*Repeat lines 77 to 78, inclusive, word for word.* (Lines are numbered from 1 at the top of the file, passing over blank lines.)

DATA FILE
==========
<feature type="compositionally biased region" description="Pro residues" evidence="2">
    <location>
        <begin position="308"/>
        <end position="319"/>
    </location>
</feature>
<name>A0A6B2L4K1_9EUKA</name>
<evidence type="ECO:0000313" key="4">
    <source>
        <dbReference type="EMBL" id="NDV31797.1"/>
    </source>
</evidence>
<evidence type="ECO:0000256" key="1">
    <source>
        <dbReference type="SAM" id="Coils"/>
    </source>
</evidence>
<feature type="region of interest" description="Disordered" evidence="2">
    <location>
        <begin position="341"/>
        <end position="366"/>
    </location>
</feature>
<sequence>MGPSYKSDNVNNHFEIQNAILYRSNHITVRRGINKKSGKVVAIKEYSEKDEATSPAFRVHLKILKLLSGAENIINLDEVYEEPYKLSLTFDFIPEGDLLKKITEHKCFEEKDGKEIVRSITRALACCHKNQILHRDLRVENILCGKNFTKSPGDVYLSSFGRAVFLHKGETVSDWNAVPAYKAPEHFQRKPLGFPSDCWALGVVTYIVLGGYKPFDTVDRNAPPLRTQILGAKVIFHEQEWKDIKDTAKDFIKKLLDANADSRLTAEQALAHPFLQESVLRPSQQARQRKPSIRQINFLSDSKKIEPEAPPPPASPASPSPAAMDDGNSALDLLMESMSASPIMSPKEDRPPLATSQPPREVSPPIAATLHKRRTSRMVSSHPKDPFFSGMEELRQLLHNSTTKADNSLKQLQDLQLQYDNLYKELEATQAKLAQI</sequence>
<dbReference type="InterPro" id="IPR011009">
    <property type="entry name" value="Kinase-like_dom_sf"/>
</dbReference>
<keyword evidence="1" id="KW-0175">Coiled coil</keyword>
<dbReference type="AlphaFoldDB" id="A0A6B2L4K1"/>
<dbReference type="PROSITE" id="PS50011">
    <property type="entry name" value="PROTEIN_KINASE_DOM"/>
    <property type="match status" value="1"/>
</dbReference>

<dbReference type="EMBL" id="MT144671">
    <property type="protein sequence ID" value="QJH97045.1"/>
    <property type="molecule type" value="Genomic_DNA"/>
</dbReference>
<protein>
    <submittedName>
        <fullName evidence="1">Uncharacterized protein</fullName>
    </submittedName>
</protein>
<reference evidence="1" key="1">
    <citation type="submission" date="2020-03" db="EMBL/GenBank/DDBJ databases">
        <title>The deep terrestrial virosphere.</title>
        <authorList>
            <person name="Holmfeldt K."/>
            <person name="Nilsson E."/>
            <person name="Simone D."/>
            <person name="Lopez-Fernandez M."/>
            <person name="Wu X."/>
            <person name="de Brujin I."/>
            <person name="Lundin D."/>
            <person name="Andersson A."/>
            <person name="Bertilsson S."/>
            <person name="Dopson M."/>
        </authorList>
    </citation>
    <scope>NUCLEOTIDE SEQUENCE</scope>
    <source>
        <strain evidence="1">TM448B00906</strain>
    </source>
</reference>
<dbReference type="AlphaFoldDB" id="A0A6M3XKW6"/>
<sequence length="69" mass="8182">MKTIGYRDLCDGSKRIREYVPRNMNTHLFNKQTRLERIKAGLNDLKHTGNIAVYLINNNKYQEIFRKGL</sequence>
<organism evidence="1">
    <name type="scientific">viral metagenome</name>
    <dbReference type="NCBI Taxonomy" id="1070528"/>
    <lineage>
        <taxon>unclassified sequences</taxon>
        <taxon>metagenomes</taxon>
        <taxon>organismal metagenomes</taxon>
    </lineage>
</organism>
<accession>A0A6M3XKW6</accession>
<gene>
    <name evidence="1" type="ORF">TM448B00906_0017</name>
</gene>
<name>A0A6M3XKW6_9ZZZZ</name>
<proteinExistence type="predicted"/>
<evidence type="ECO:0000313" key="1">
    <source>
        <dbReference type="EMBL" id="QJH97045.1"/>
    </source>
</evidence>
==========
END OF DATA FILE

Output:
    <name evidence="1" type="ORF">TM448B00906_0017</name>
</gene>